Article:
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Lazy Eye
dir-scr Tim Kirkman; prd Tim Kirkman, Todd Shotz
with Lucas Near-Verbrugghe, Aaron Costa Ganis, Michaela Watkins, Drew Barr, Debbie Jaffe, Harrison Givens, Michael Rubenstone, Renee Willett, Simon Petrie
costa ganis and near-verbrugghe release US 11.Nov.16,
UK Nov.16 fringe
16/US 1h27

Lazy Eye Essentially a single extended conversation in an unusual setting, this film strikes an honest, introspective tone as two men try to make sense of where they were once, and where they are now. It's a simple premise that's beautifully written and directed to help the audience make intriguing connections between the characters and our own experiences.

In Los Angeles, graphic designer Dean (Near-Verbrugghe) is flustered when his doctor prescribes progressive lenses for his middle-age vision. And as he ponders ageing, he gets a message from long-ago summer lover Alex (Costa Ganis), who broke his heart. So he decides to drive out to his holiday home in the Joshua Tree desert to get some space. And against his better judgement, he invites Alex to visit. The old lust flares at their reunion, followed by picking through the truth about their relationship 15 years earlier, including the moment when Alex vanished.

The film is beautifully shot in the small Yucca Valley community, a bolt hole from the big city that's temporary for some and permanent for others. In this striking location, the dialog between Dean and Alex is astute and witty, slicing through a range of topics that cleverly reveal details about both men. There are also some sudden plot points along the way that feel a little forced, as well as a rather gratuitous extended flashback to their first meeting.

Near-Verbrugghe gives a nicely thoughtful turn as Dean, resonating strongly in the scenes in which he paces around alone, thinking about his life. Costa Ganis has a bold charisma that's mesmerising, adding a zing to the past and present interaction between these men. Together the actors spark some vivid chemistry and have an easy way with both physicality and conversation, like old friends who haven't seen each other for a long time. And there are intriguing echoes between who they were in flashbacks and who they are now.

The story develops like a stage play, with two men meeting up and slowly peeling back layers of feelings that have built up over 15 years. So the confessions and revelations continually shift their connection into new directions. There are intriguing echoes most viewers will readily identify with as the film explores the complexity of thoughts that blur the lines between our primal needs for desire, romance and security. And most movingly, the film explores how difficult it is to escape the lingering feeling that someone out there once loved you and maybe still does.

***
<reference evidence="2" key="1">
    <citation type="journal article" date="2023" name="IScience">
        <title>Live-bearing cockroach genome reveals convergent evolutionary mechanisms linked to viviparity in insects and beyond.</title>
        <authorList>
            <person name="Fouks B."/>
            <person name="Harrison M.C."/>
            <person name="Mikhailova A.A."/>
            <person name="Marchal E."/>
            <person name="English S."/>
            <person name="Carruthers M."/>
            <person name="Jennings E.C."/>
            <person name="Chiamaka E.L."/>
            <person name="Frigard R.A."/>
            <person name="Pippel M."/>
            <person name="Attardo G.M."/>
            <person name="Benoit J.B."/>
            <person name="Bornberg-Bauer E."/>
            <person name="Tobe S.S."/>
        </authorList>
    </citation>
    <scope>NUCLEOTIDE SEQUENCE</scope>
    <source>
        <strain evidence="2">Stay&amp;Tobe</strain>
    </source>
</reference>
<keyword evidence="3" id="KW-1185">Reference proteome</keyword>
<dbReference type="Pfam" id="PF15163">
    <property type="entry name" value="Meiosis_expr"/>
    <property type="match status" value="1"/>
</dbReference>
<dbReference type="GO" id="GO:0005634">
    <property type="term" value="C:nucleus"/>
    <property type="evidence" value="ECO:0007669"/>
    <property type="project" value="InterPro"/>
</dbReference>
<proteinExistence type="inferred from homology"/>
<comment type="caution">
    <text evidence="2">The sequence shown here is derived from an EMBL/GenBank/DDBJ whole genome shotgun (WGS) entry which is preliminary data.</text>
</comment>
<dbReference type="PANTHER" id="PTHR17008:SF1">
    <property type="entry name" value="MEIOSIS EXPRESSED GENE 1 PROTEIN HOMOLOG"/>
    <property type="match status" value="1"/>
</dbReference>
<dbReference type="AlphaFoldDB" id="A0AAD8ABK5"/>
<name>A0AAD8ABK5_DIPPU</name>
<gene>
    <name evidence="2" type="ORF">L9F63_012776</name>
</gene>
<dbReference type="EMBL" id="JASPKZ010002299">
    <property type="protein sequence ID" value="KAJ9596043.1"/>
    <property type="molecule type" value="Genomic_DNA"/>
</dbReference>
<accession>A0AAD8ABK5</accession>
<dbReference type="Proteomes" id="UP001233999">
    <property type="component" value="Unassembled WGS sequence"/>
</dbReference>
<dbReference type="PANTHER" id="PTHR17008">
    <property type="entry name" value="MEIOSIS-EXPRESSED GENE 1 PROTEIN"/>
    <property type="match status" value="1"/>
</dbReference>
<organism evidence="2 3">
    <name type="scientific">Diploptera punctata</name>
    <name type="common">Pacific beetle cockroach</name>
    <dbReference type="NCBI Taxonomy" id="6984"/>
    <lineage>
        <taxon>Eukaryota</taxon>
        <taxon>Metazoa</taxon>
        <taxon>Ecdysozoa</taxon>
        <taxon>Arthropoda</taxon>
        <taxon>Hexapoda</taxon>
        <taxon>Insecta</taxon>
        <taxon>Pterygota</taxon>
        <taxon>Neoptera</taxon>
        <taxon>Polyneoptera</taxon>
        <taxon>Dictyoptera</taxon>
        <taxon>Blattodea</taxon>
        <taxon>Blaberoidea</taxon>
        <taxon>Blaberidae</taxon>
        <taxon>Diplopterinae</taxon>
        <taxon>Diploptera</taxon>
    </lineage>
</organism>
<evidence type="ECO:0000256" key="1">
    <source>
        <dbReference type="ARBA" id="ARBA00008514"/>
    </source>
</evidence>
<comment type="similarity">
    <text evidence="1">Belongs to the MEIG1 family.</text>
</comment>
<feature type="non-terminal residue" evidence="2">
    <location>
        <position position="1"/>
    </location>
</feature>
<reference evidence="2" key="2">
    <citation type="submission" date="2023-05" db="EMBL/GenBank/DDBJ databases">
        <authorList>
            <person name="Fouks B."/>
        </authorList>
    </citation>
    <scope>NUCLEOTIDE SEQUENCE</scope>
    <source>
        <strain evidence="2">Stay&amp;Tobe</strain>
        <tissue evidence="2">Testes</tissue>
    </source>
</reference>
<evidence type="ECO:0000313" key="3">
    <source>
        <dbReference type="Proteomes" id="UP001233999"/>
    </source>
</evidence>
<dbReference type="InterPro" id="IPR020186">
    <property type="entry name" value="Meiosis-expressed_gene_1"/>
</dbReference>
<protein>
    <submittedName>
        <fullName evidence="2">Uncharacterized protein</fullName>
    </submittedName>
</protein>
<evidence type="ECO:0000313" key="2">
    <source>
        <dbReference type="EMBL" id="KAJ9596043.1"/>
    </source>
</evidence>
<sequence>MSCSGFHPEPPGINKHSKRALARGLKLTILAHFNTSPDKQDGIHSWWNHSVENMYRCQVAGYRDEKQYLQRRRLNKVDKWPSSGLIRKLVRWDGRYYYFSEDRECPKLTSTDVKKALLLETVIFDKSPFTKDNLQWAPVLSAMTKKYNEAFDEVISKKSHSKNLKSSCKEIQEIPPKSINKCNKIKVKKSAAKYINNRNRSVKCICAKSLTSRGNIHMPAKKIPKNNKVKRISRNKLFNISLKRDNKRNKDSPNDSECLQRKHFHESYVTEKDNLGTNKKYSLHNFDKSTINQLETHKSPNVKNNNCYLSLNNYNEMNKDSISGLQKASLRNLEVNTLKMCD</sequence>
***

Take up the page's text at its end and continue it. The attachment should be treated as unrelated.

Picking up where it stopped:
15 themes, language, sexuality
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Ron and Laura Take Back America
dir-scr Mel England, Janice Markham
prd Gideon Markham, Tony Wandell, Jill Rothman, Lucas Camp, Kassi Crews, Paul Burchett
with Mel England, Janice Markham, Christiaan van Bremen, Jim J Bullock, Irene Bedard, Tony Sanders, Sheila Oaks, Stacey Wilson, Galicia Vaca Lopez, Alex Dawson, Bryan Bock, Sally Kirkland
markham and england release US 18.Mar.16,
UK 1.Nov.16
16/US 1h29
Ron and Laura Take Back America Made before before the Trump-Clinton campaign reached its nadir, this mock-documentary is eerily prescient about about the American electorate. Broad and silly, it makes some very strong points on a variety of topics. So it's smart and important, even if it feels like a Saturday Night Live sketch that goes on for 90 minutes.

Starting in 2010, Ron and Laura Grawsill (England and Markham) go to war against the "liberal agenda", organising a protest group at their Bakersfield church. Even though they don't have proper health insurance, and neither does Ron's senile mother (Oaks), they start by launching action against Affordable Care, carrying on even when their "buycott" inadvertently supports a flamboyant fashion designer (Bullock). Meanwhile, they're horrified that their son Brian (van Bremen) is studying to become a social-justice lawyer and seems unusually close to his new roommate (Sanders).

Shot like a homemade video documentary, this is a deadpan satire hilariously demonstrating the blinkered approach of true believers. Ron and Laura are furious that the TV news makes them look like idiots and they label people who speak common sense to them as nutcases. Ron and Laura may be difficult to like, but they're great characters. There's also of course the irony of their church's claims to promote openness, harmony and peace. Or that the Christians are more concerned with principles than people.

The cast beings serious improv skills to each encounter, with some riotously funny interaction. Every scene plays on two levels, playfully revealing hypocrisy and bigotry in every situation. Most of the targets here are rather obvious, but the cast play it cleverly, bringing out a range of important issues in scenes that are funny and painful at the same time ("Everybody has a right to their religious beliefs. Except Muslims. And gays who believe God made them that way").

As it goes along, a meta-plot emerges, springing out of Brian's properly nasty coming out, which begins to drive Ron around the bend. And it gets worse when their perky 2012 congressional candidate (Wilson) says she wants to "take America back" because "these homosexuals are going to burn in hell". With the ongoing campaign against the very health insurance they need, the film has strong things about the dangers of narrow-minded self-delusion. So it probably answers the question whether the people who need to get the message will get the joke.

15 themes, language